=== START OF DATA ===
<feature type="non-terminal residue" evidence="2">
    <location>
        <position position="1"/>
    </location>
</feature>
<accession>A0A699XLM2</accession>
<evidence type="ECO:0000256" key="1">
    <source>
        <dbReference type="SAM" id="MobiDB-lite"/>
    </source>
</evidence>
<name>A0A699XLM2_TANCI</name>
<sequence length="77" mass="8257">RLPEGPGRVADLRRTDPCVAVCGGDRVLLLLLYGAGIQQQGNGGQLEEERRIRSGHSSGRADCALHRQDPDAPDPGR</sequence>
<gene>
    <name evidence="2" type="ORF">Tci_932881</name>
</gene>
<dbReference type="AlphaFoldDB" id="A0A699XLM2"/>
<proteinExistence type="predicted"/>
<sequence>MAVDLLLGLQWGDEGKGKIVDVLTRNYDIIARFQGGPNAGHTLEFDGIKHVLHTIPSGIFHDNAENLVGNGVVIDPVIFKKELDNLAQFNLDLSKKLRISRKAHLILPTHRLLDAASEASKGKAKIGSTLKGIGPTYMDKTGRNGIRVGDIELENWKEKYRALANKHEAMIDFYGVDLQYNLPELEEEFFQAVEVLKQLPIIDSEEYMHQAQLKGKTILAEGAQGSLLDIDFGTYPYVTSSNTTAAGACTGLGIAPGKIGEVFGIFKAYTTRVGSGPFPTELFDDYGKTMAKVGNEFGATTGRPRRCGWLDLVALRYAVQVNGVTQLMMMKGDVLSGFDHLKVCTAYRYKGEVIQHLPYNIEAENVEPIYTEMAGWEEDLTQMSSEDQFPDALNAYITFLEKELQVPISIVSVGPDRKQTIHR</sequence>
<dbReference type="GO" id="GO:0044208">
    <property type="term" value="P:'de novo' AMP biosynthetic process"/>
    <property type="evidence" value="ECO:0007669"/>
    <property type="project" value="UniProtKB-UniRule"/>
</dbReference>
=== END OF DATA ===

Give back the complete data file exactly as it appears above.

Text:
<feature type="non-terminal residue" evidence="2">
    <location>
        <position position="1"/>
    </location>
</feature>
<accession>A0A699XLM2</accession>
<evidence type="ECO:0000256" key="1">
    <source>
        <dbReference type="SAM" id="MobiDB-lite"/>
    </source>
</evidence>
<name>A0A699XLM2_TANCI</name>
<sequence length="77" mass="8257">RLPEGPGRVADLRRTDPCVAVCGGDRVLLLLLYGAGIQQQGNGGQLEEERRIRSGHSSGRADCALHRQDPDAPDPGR</sequence>
<gene>
    <name evidence="2" type="ORF">Tci_932881</name>
</gene>
<dbReference type="AlphaFoldDB" id="A0A699XLM2"/>
<proteinExistence type="predicted"/>
<sequence>MAVDLLLGLQWGDEGKGKIVDVLTRNYDIIARFQGGPNAGHTLEFDGIKHVLHTIPSGIFHDNAENLVGNGVVIDPVIFKKELDNLAQFNLDLSKKLRISRKAHLILPTHRLLDAASEASKGKAKIGSTLKGIGPTYMDKTGRNGIRVGDIELENWKEKYRALANKHEAMIDFYGVDLQYNLPELEEEFFQAVEVLKQLPIIDSEEYMHQAQLKGKTILAEGAQGSLLDIDFGTYPYVTSSNTTAAGACTGLGIAPGKIGEVFGIFKAYTTRVGSGPFPTELFDDYGKTMAKVGNEFGATTGRPRRCGWLDLVALRYAVQVNGVTQLMMMKGDVLSGFDHLKVCTAYRYKGEVIQHLPYNIEAENVEPIYTEMAGWEEDLTQMSSEDQFPDALNAYITFLEKELQVPISIVSVGPDRKQTIHR</sequence>
<dbReference type="GO" id="GO:0044208">
    <property type="term" value="P:'de novo' AMP biosynthetic process"/>
    <property type="evidence" value="ECO:0007669"/>
    <property type="project" value="UniProtKB-UniRule"/>
</dbReference>